- Online recruitment was responsible for 69% of university appointments
- jobs.ac.uk is over four times more effective than The Guardian, THES,
Nature, New Scientist combined in attracting and placing candidates in academic
and research posts
- jobs.ac.uk is three times more effective than national print media in
attracting and placing candidates in all university jobs
jobs.ac.uk is over four times more effective for academic and research appointments
- jobs.ac.uk is over four times more effective than The Guardian, THES and the
national journals combined in appointing candidates to academic appointments (35%
compared to 8%)
- Over 1 in 3 university appointments (academic and research) have been recruited
Online recruitment was responsible for 69% of university appointments
- Online recruitment sites (comprising the universities' own recruitment pages,
jobs.ac.uk and other online recruitment websites) attracted 69% of the applicants
- The universitie's own recruitment pages were the most effective source of
university job appointments (48%).
- jobs.ac.uk was over twice as effective as other recruitment websites combined
in attracting candidates who were appointed to university posts
jobs.ac.uk supplied 15% of all appointed university candidates
- jobs.ac.uk supplied 15% of all appointed university candidates (from
administrators and research assistants to technicians)
- jobs.ac.uk is three times more effective than The Guardian, THES and the
national journals combined for all university appointments
- jobs.ac.uk is almost twice as effective in placing candidates in all university
posts as local print media
jobs.ac.uk recruited 31% of all academic staff
- jobs.ac.uk recruited 31% of all university academic staff compared to 8% from other media
jobs.ac.uk is the most effective recruitment media for managerial appointments
- jobs.ac.uk is over three times more effective than The Guardian, THE and the
national journals, in attracting candidates into universities' professional and
- jobs.ac.uk is almost twice as effective as local press for managerial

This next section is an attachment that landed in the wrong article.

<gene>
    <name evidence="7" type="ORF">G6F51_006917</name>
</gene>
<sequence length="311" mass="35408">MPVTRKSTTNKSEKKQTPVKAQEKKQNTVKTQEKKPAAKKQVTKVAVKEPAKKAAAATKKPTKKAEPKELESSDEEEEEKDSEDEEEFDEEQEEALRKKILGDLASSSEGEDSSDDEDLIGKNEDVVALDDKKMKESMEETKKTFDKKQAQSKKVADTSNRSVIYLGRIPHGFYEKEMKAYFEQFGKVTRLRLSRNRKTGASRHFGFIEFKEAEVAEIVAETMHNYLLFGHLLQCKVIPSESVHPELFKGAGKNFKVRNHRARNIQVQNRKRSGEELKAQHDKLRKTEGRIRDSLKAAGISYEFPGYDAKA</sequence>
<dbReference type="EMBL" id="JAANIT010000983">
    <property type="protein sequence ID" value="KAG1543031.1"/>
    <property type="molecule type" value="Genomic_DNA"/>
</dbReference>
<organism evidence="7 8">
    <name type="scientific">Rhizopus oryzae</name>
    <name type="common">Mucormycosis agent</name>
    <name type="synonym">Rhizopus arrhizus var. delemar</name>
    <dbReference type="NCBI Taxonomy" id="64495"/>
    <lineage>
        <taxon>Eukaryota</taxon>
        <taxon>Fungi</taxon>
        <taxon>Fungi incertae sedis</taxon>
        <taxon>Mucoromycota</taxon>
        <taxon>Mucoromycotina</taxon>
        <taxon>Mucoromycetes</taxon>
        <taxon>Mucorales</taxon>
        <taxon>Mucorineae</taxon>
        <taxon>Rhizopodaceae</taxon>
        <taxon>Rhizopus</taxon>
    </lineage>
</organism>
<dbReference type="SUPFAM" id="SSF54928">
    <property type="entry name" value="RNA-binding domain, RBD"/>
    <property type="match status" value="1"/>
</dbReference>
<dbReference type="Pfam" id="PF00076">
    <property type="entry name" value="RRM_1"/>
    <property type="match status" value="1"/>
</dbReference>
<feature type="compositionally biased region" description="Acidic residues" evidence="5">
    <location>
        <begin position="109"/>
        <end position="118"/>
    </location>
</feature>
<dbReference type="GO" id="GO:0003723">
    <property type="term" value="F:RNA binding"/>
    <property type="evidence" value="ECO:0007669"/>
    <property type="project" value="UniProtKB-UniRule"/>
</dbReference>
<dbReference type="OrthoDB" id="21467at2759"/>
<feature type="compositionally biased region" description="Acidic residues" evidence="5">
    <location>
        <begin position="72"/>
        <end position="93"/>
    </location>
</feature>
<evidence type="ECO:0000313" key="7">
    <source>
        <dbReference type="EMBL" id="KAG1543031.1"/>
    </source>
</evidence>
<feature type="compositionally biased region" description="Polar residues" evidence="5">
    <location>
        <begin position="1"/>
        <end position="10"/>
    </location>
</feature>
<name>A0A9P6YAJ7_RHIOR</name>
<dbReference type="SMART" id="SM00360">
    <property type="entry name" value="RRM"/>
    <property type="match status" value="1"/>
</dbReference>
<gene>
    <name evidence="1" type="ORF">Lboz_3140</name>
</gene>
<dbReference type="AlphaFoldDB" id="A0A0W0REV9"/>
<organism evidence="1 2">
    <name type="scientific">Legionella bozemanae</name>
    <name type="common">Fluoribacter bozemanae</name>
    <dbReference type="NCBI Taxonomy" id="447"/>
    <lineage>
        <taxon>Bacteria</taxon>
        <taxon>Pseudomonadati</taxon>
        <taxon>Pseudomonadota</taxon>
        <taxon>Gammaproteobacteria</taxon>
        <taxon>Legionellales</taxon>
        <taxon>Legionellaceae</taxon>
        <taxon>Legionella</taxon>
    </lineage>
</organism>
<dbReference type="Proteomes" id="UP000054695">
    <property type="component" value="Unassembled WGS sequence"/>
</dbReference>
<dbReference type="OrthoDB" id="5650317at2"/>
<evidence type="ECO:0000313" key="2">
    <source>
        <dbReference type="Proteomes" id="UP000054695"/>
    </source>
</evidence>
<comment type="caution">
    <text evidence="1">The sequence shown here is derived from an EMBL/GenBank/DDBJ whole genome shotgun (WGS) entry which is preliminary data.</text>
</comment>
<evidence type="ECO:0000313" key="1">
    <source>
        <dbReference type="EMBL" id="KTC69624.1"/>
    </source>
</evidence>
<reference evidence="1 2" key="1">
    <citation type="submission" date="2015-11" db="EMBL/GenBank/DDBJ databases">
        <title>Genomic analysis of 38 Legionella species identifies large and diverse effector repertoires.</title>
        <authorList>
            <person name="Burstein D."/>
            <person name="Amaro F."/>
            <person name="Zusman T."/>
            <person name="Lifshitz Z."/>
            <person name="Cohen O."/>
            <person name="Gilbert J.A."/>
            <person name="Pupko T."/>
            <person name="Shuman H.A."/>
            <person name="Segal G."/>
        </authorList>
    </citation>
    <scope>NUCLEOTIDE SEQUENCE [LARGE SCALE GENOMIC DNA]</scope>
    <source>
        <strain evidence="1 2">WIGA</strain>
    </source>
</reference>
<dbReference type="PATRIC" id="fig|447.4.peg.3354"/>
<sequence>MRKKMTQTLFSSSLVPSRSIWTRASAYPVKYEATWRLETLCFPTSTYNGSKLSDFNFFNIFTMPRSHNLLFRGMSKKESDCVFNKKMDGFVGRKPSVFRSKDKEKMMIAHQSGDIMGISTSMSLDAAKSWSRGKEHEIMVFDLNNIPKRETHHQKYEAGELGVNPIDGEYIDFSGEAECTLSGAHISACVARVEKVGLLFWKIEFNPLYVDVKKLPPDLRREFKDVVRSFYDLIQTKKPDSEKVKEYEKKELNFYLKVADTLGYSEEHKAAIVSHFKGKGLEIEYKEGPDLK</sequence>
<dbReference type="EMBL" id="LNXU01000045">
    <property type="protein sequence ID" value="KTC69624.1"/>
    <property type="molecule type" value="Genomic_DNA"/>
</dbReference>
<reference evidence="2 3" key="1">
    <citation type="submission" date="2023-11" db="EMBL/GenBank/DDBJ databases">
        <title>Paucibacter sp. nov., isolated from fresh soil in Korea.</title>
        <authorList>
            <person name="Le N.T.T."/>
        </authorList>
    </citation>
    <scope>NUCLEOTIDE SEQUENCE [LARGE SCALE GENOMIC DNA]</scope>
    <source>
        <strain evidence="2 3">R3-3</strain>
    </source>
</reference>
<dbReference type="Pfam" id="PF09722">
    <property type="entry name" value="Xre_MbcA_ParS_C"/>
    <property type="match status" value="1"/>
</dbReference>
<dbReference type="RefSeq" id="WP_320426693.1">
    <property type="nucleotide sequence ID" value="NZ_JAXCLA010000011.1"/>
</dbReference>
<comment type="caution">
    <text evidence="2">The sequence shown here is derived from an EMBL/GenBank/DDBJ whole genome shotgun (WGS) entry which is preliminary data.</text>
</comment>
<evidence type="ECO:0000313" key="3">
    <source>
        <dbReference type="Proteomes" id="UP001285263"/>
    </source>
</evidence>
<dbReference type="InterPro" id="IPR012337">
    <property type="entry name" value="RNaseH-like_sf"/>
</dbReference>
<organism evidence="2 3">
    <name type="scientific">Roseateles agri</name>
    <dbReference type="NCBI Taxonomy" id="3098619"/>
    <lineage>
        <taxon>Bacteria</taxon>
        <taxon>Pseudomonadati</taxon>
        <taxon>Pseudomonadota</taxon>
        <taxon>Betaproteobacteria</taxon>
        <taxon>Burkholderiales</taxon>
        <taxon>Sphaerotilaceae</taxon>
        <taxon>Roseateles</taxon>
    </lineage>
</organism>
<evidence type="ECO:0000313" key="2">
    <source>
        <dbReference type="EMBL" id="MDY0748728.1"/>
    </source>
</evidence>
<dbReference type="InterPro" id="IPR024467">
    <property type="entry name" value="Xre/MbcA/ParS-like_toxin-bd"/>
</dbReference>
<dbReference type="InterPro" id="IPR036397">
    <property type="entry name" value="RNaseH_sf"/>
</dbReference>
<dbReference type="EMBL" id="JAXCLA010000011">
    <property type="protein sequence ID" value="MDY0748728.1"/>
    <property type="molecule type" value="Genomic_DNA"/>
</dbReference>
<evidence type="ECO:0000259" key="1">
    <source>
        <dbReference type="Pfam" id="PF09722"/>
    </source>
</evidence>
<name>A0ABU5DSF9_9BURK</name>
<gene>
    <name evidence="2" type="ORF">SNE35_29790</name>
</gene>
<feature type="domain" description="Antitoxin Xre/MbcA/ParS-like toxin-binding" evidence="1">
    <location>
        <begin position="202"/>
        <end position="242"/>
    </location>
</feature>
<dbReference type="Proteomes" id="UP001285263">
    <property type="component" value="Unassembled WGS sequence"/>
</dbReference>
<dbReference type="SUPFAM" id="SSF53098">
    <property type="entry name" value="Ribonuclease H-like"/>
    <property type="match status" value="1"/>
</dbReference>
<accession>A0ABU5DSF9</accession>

10 Universities kindly gave us their recruitment data on 63,000 job application
forms and nearly 3,000 jobs. Our thanks go to:
How can our survey help you improve your recruitment strategy?
Monitoring your recruitment data can help your university save money by targeting
the most effective advertising sources and helping your overall recruitment strategy.
A few tips we have learnt along the way are:
- Assign a unique reference number to your advert for every place you send it (eg.
JAC123 for jobs.ac.uk or GUA123 for The Guardian).
- Ensure your application form lists individual media sources. A blanket 'online'
category is not specific enough when there are so many major jobs boards operating
- Encourage people to fill out the "where did you hear about this job" question
accurately - be clear as to why you are collecting the data and that they don't
think it is a test of how widely read they are!
- Make sure recruitment data is stored on a database or in central records.
- If you haven't got an applicant tracking system(ATS) consider employing a
temporary member of staff every quarter to enter all the details onto a spreadsheet
or database and produce reports.
- When analysing recruitment data, feedback information to the departments
advertising the jobs and help them make better informed decisions the next time
- Encourage your staff to recommend jobs to their friends and family. You could do
this via your internal newsletter and website.
If you would like to participate in, or receive further information about the
recruitment effectiveness research we are doing at jobs.ac.uk please feel free to
contact us by telephone: +44 (0)24 7657 2839 or by email